This pasta sauce recipe is a sort of hybrid of two of my favorite sauces: ragù and bolognese. It has some of the qualities of each but it is distinctly unique. It started out as a sort of sauce of necessity, as many recipes do. This basically means that I had an assortment of "ingredients," a strange eclectic collection of odds and ends, and I wanted to make something to eat. So I looked at the pile of stuff and just cooked something. "Just cooking something" is a skill that I developed after years of scrambling to cook food for picky and special diet diners.
1. Get together the ingredients for the pasta sauce. I chose spicy Italian sausage because I like spicy food. Plus, it's not even that spicy. Fennel is one of the key ingredients that makes this dish taste Italian. If you toast the fennel seed before you grind it, you will get a lot more flavor. For the red wine, use anything dry that tastes good.
2. Remove the casings and fry the Italian sausage. This is a preference for me and my pasta sauces. But you could coin the sausage and fry them that way. That is totally up to you. Fry the meat in a bit of olive oil until browned and broken up. Then add your herbs (except the basil), salt, and pepper to the meat and fry for an additional minute or two.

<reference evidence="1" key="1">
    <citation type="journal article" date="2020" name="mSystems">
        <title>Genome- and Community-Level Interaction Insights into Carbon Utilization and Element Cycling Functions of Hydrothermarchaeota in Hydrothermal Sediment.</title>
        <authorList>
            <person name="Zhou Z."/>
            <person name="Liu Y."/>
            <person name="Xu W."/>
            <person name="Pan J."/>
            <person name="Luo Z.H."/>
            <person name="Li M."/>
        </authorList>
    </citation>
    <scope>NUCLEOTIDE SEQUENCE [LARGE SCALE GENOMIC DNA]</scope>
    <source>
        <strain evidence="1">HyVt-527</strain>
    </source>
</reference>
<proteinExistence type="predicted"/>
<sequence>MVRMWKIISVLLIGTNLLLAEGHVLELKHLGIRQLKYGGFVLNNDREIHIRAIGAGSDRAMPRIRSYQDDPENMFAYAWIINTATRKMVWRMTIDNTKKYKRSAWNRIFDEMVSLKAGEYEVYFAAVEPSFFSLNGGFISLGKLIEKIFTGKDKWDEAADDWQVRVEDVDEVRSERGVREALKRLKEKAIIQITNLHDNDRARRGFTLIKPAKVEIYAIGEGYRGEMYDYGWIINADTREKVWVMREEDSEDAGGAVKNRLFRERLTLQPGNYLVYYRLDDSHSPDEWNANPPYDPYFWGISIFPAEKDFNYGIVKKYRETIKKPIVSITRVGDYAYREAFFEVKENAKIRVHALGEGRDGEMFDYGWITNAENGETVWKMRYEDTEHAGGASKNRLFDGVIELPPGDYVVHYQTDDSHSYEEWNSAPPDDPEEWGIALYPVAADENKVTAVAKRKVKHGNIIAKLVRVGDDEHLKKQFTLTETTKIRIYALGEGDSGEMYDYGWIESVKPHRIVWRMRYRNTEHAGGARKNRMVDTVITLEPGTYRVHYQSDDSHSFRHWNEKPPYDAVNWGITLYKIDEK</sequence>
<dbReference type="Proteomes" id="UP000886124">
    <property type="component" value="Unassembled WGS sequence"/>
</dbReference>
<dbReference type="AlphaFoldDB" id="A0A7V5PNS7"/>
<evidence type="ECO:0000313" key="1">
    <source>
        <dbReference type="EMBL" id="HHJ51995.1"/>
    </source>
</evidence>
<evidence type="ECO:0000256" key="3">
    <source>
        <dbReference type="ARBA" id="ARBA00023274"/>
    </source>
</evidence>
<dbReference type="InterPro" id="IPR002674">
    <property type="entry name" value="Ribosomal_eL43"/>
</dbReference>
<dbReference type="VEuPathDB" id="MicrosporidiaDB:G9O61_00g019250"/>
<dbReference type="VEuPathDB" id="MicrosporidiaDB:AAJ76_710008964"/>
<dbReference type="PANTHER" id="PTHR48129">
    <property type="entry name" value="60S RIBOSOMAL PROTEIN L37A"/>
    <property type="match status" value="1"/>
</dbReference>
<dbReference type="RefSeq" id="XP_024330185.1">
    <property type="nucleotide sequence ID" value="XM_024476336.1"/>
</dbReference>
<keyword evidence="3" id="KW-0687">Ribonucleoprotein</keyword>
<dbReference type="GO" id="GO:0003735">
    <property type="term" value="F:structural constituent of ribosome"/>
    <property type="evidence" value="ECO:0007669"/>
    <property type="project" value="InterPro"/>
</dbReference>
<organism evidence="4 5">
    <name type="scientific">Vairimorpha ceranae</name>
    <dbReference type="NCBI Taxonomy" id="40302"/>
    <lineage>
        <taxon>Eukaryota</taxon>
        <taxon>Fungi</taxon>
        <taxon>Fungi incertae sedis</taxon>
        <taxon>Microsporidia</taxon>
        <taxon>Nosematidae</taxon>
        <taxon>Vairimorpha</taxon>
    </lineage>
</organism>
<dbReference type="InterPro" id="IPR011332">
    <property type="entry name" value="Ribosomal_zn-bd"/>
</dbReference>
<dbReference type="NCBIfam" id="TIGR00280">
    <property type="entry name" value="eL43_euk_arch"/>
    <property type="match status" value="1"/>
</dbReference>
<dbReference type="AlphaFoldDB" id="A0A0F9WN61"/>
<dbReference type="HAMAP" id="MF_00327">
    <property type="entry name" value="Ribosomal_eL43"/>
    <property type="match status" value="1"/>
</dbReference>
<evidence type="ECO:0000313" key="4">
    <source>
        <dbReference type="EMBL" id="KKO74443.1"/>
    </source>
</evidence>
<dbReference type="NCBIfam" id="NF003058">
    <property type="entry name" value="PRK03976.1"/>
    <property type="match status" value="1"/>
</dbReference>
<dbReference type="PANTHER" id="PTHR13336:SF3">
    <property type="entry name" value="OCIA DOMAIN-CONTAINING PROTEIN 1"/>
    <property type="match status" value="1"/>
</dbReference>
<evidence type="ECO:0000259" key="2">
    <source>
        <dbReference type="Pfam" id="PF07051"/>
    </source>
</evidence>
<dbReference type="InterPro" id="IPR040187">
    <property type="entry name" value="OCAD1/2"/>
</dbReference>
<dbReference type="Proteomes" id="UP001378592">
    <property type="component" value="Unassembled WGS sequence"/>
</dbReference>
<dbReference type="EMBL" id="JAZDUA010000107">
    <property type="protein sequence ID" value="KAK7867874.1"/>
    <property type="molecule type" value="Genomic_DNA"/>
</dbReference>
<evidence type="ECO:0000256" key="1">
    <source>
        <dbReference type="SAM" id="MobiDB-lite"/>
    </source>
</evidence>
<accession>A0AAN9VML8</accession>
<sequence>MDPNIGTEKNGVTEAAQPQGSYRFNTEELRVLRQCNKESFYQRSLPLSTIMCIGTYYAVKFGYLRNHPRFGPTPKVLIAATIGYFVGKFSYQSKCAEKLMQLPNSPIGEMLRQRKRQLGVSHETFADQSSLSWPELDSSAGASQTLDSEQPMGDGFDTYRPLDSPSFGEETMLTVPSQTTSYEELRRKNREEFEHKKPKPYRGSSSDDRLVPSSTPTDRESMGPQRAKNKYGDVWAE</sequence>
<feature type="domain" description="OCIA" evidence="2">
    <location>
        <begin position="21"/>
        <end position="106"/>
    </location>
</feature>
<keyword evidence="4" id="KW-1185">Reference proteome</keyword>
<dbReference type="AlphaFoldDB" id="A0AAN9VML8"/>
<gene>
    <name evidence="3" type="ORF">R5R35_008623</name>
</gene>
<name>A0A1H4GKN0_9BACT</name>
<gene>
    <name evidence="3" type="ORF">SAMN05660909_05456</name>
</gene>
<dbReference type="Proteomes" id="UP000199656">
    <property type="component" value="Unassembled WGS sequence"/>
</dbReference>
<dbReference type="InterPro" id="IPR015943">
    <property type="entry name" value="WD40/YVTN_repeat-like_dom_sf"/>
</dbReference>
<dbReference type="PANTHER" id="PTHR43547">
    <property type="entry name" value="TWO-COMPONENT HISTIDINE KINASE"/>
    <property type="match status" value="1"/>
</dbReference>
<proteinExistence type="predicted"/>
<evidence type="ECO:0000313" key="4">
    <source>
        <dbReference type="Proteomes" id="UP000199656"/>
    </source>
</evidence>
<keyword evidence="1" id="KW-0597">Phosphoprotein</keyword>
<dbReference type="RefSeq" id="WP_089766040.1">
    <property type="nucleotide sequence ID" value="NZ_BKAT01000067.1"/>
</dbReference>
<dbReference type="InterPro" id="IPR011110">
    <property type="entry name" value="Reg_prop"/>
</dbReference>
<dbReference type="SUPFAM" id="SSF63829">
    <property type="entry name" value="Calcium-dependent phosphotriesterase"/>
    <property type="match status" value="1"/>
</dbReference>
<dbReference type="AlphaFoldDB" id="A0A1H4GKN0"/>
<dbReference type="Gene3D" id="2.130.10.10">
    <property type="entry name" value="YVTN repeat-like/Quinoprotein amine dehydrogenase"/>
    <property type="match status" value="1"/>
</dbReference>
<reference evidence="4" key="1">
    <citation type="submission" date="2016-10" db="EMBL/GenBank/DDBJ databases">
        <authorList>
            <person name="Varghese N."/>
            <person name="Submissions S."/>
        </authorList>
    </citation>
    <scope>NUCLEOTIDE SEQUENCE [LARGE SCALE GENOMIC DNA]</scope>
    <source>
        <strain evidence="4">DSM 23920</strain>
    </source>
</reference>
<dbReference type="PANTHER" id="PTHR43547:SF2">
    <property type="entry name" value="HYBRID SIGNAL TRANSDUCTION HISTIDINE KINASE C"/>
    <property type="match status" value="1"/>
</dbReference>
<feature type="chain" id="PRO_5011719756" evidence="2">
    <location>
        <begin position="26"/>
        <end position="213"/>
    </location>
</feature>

3. Add the vegetables to the fried Italian sausage. Toss in the carrot, onion, and garlic, and fry them until soft and brown. Alternatively, you could fry them separately until brown. This is called soffritto in Italian cooking. For it to be exactly that, though, you should add celery, and actually that would be pretty good.
4. Add the tomatoes, peppers, and wine to the sausage and vegetables. Stir everything together really well and begin cooking it over medium heat. Cover it for the first 10 minutes of cooking, stirring every few minutes. Then cook the sauce down to a good consistency.
5. Add the basil chiffonade to the pasta sauce at the last minute. But first taste the sauce and adjust the seasoning; add salt or sugar if you like. At this point, begin cooking your pasta, you want it to be as freshly cooked as possible. Just before you serve the sauce, fold in the basil threads. Spoon it over the al dente pasta and top with Parmigiano Reggiano cheese.
I find that spicy Italian sausage isn't all that spicy. But sweet Italian sausage is really sweet. Perhaps a blend of half and half?
Removing the casings will give the sausage sauce a better consistency. Also, break up the meat before you fry it to save yourself a load of pan-chopping time.
This dish is probably going to be easiest to make if you use a high-sided nonstick skillet as I have here.
Ricotta cheese is also nice with this dish when served on top or stirred in with the pasta.
Save a couple basil leaves for garnishing.